HHS v DKA
Type I diabetes is characterised by destruction of beta cells in the pancreatic islets and, therefore, a complete lack of insulin. In the absence of insulin glucose cannot enter the peripheral tissues resulting in hyperglycaemia. In contrast, type II diabetes is due to a resistance of the peripheral tissues to insulin action. The resistance to insulin action resides largely in skeletal muscle and adipocytes. The effect on glucose levels is the same, hyperglycaemia. However, in the type II patient with HHS at least some insulin is present to prevent the action of glucagon on the liver, that is to antagonise the full expression of the ‘starvation response’. So, in theory at least, in type II diabetes, ketoacidosis with all it’s attendant problems does not develop.
However, the prognosis of HHS is, if anything, worse than that of DKA. This may reflect the difference in the age profile of patients affected by type I and type II diabetes. Co-morbidity may be a factor but also a difference in physiology. A young type I diabetic with an osmotic diuresis will avidly seek out water. However, the thirst mechanism declines with age and an elderly type II diabetic may fail to increase oral intake in response to the osmotic diuresis induced by hyperglycaemia. Hence, the later present with marked dehydration and associated hypernatremia secondary to free water loss in the kidneys. Also, as they are profoundly dehydrated, tissue perfusion may be compromised and they usually develop a secondary lactic acidosis.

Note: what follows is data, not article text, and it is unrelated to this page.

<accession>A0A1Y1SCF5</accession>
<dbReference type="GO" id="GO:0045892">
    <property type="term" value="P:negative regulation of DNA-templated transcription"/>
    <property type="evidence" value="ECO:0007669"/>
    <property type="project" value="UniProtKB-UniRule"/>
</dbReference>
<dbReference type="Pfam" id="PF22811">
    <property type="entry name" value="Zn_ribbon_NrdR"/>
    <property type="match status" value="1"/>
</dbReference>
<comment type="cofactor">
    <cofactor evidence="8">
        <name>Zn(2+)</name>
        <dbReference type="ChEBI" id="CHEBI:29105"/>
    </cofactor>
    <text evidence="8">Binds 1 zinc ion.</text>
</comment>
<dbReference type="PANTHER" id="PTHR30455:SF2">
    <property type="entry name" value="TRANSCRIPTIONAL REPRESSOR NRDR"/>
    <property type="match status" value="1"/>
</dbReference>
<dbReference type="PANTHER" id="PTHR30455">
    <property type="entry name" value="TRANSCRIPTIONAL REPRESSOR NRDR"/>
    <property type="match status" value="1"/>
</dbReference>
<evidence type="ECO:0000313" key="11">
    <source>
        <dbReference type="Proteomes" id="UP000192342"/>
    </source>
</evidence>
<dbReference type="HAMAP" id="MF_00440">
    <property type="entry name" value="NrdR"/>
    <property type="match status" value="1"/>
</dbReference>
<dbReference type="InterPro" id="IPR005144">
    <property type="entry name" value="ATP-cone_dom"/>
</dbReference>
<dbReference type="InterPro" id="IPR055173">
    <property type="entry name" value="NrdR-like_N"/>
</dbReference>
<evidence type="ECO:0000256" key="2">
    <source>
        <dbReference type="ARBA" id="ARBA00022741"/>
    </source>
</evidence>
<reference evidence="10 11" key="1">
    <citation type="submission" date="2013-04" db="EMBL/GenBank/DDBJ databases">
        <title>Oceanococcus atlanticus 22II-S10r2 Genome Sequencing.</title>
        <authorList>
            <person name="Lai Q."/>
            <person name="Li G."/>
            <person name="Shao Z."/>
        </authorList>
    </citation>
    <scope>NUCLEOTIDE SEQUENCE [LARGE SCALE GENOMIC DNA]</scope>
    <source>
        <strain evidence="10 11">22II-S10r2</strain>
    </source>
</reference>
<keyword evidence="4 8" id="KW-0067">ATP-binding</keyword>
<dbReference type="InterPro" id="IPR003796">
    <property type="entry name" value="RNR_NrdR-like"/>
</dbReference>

In reality in type II diabetics, one sometimes encounters a mixture of lactic acidosis in the setting of HHS combined with a degree of ketoacidosis. Equally, in a young patient with DKA, vomiting and or altered conscious level may reduce the ability to take in fluids and this combined with the ongoing osmotic diuresis may result in hypernatremia.
The key points of treatment remain the same, replace fluids, give insulin and deal with any underlying trigger.
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